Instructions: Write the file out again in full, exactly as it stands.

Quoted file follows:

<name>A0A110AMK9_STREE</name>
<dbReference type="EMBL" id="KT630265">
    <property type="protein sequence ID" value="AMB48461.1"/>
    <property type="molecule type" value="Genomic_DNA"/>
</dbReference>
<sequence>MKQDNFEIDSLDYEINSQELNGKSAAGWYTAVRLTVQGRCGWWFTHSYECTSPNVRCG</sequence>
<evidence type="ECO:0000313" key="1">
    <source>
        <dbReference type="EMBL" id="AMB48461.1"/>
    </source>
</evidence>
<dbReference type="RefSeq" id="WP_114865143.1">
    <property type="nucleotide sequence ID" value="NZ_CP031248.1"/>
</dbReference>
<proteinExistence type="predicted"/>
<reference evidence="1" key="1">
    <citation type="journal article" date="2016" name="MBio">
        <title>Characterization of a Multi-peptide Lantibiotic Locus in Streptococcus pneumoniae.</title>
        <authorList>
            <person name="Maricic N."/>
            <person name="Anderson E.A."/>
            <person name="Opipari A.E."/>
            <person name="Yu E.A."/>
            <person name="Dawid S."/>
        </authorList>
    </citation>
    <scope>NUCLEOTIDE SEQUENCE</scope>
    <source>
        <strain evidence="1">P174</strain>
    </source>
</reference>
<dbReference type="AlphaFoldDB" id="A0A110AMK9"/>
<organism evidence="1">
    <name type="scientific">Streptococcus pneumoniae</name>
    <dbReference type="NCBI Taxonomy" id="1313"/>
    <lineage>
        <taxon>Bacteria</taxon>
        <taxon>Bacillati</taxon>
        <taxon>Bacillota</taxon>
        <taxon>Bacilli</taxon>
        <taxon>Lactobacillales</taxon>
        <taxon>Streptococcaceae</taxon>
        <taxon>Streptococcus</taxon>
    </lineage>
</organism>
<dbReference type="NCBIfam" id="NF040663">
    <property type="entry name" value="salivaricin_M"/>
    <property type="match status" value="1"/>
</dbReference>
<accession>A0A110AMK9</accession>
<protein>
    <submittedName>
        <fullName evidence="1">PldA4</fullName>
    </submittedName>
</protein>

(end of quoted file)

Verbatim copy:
<name>A0A110AMK9_STREE</name>
<dbReference type="EMBL" id="KT630265">
    <property type="protein sequence ID" value="AMB48461.1"/>
    <property type="molecule type" value="Genomic_DNA"/>
</dbReference>
<sequence>MKQDNFEIDSLDYEINSQELNGKSAAGWYTAVRLTVQGRCGWWFTHSYECTSPNVRCG</sequence>
<evidence type="ECO:0000313" key="1">
    <source>
        <dbReference type="EMBL" id="AMB48461.1"/>
    </source>
</evidence>
<dbReference type="RefSeq" id="WP_114865143.1">
    <property type="nucleotide sequence ID" value="NZ_CP031248.1"/>
</dbReference>
<proteinExistence type="predicted"/>
<reference evidence="1" key="1">
    <citation type="journal article" date="2016" name="MBio">
        <title>Characterization of a Multi-peptide Lantibiotic Locus in Streptococcus pneumoniae.</title>
        <authorList>
            <person name="Maricic N."/>
            <person name="Anderson E.A."/>
            <person name="Opipari A.E."/>
            <person name="Yu E.A."/>
            <person name="Dawid S."/>
        </authorList>
    </citation>
    <scope>NUCLEOTIDE SEQUENCE</scope>
    <source>
        <strain evidence="1">P174</strain>
    </source>
</reference>
<dbReference type="AlphaFoldDB" id="A0A110AMK9"/>
<organism evidence="1">
    <name type="scientific">Streptococcus pneumoniae</name>
    <dbReference type="NCBI Taxonomy" id="1313"/>
    <lineage>
        <taxon>Bacteria</taxon>
        <taxon>Bacillati</taxon>
        <taxon>Bacillota</taxon>
        <taxon>Bacilli</taxon>
        <taxon>Lactobacillales</taxon>
        <taxon>Streptococcaceae</taxon>
        <taxon>Streptococcus</taxon>
    </lineage>
</organism>
<dbReference type="NCBIfam" id="NF040663">
    <property type="entry name" value="salivaricin_M"/>
    <property type="match status" value="1"/>
</dbReference>
<accession>A0A110AMK9</accession>
<protein>
    <submittedName>
        <fullName evidence="1">PldA4</fullName>
    </submittedName>
</protein>